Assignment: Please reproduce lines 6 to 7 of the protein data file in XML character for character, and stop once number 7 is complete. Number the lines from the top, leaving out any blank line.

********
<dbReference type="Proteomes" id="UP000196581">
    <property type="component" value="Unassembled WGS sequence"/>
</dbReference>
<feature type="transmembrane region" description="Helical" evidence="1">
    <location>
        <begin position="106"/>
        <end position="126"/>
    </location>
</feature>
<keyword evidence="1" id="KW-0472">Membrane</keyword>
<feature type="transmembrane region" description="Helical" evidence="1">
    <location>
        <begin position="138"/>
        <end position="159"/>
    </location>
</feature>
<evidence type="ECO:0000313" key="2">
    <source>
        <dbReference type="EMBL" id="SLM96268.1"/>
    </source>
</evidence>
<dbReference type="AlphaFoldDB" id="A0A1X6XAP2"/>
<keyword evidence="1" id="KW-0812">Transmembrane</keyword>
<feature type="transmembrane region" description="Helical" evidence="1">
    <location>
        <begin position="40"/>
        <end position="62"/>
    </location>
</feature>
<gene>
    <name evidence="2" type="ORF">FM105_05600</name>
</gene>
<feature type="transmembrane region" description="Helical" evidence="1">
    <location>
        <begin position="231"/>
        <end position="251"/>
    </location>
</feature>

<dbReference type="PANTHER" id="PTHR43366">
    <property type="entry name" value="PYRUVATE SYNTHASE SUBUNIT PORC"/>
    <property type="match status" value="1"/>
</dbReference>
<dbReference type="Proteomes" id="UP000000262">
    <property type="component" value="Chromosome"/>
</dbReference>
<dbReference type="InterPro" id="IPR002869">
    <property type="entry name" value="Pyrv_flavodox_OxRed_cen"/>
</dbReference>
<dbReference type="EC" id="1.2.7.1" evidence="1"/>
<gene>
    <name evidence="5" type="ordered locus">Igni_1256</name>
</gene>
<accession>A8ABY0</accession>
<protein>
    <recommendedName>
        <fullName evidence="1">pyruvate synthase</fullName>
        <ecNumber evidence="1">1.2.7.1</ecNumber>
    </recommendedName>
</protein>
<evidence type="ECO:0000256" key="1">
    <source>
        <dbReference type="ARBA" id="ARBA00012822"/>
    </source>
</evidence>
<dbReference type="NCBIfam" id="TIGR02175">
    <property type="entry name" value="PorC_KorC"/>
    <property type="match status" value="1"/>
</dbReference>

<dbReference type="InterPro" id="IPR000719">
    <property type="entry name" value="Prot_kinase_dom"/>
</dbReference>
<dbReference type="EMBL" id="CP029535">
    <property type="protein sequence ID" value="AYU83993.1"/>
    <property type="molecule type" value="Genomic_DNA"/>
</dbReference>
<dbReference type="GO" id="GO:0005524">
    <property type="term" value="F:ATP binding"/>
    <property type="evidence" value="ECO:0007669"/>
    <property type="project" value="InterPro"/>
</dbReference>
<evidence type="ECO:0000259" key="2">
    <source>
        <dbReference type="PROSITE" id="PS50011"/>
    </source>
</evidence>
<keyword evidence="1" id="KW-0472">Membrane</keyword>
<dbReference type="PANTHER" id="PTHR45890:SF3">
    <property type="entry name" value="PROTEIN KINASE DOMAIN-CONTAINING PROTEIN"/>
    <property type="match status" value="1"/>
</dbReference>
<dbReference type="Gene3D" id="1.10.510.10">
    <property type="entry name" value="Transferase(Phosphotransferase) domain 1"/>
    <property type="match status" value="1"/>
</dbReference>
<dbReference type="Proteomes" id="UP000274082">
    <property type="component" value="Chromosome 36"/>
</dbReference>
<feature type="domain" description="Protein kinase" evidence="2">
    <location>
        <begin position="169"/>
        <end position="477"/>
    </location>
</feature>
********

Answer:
        <begin position="106"/>
        <end position="126"/>